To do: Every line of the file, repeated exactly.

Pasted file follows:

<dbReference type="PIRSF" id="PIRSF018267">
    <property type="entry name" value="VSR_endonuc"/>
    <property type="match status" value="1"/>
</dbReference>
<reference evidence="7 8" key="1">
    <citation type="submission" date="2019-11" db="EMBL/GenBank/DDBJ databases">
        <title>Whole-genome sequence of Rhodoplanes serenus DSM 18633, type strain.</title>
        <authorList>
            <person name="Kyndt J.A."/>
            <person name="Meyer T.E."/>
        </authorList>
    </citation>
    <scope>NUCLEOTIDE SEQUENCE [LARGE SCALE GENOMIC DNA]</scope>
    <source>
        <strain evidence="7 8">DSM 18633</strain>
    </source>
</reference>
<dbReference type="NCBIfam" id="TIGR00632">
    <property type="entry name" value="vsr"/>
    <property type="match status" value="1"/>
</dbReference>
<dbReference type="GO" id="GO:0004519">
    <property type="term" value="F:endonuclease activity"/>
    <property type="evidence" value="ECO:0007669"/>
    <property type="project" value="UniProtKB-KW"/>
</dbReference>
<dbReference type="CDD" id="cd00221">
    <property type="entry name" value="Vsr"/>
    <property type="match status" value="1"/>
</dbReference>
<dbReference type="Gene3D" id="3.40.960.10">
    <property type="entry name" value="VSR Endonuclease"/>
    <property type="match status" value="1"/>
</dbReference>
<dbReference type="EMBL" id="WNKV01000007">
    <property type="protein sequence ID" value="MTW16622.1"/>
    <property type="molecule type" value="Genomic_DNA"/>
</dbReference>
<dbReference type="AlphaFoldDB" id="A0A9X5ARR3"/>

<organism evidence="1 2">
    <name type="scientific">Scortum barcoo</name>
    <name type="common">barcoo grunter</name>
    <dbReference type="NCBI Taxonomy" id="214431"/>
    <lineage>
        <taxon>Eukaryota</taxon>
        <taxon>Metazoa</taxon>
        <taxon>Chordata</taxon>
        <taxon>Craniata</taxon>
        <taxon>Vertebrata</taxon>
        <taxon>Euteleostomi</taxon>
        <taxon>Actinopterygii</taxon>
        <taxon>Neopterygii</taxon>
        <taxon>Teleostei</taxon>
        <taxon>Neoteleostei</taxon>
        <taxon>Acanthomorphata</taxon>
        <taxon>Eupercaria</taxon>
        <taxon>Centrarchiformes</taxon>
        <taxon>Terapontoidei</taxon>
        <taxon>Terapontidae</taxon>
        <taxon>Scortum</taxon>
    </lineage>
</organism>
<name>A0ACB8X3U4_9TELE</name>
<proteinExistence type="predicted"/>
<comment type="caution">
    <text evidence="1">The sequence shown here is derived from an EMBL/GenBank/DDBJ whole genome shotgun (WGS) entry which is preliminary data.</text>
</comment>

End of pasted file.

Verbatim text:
<dbReference type="PIRSF" id="PIRSF018267">
    <property type="entry name" value="VSR_endonuc"/>
    <property type="match status" value="1"/>
</dbReference>
<reference evidence="7 8" key="1">
    <citation type="submission" date="2019-11" db="EMBL/GenBank/DDBJ databases">
        <title>Whole-genome sequence of Rhodoplanes serenus DSM 18633, type strain.</title>
        <authorList>
            <person name="Kyndt J.A."/>
            <person name="Meyer T.E."/>
        </authorList>
    </citation>
    <scope>NUCLEOTIDE SEQUENCE [LARGE SCALE GENOMIC DNA]</scope>
    <source>
        <strain evidence="7 8">DSM 18633</strain>
    </source>
</reference>
<dbReference type="NCBIfam" id="TIGR00632">
    <property type="entry name" value="vsr"/>
    <property type="match status" value="1"/>
</dbReference>
<dbReference type="GO" id="GO:0004519">
    <property type="term" value="F:endonuclease activity"/>
    <property type="evidence" value="ECO:0007669"/>
    <property type="project" value="UniProtKB-KW"/>
</dbReference>
<dbReference type="CDD" id="cd00221">
    <property type="entry name" value="Vsr"/>
    <property type="match status" value="1"/>
</dbReference>
<dbReference type="Gene3D" id="3.40.960.10">
    <property type="entry name" value="VSR Endonuclease"/>
    <property type="match status" value="1"/>
</dbReference>
<dbReference type="EMBL" id="WNKV01000007">
    <property type="protein sequence ID" value="MTW16622.1"/>
    <property type="molecule type" value="Genomic_DNA"/>
</dbReference>
<dbReference type="AlphaFoldDB" id="A0A9X5ARR3"/>

<organism evidence="1 2">
    <name type="scientific">Scortum barcoo</name>
    <name type="common">barcoo grunter</name>
    <dbReference type="NCBI Taxonomy" id="214431"/>
    <lineage>
        <taxon>Eukaryota</taxon>
        <taxon>Metazoa</taxon>
        <taxon>Chordata</taxon>
        <taxon>Craniata</taxon>
        <taxon>Vertebrata</taxon>
        <taxon>Euteleostomi</taxon>
        <taxon>Actinopterygii</taxon>
        <taxon>Neopterygii</taxon>
        <taxon>Teleostei</taxon>
        <taxon>Neoteleostei</taxon>
        <taxon>Acanthomorphata</taxon>
        <taxon>Eupercaria</taxon>
        <taxon>Centrarchiformes</taxon>
        <taxon>Terapontoidei</taxon>
        <taxon>Terapontidae</taxon>
        <taxon>Scortum</taxon>
    </lineage>
</organism>
<name>A0ACB8X3U4_9TELE</name>
<proteinExistence type="predicted"/>
<comment type="caution">
    <text evidence="1">The sequence shown here is derived from an EMBL/GenBank/DDBJ whole genome shotgun (WGS) entry which is preliminary data.</text>
</comment>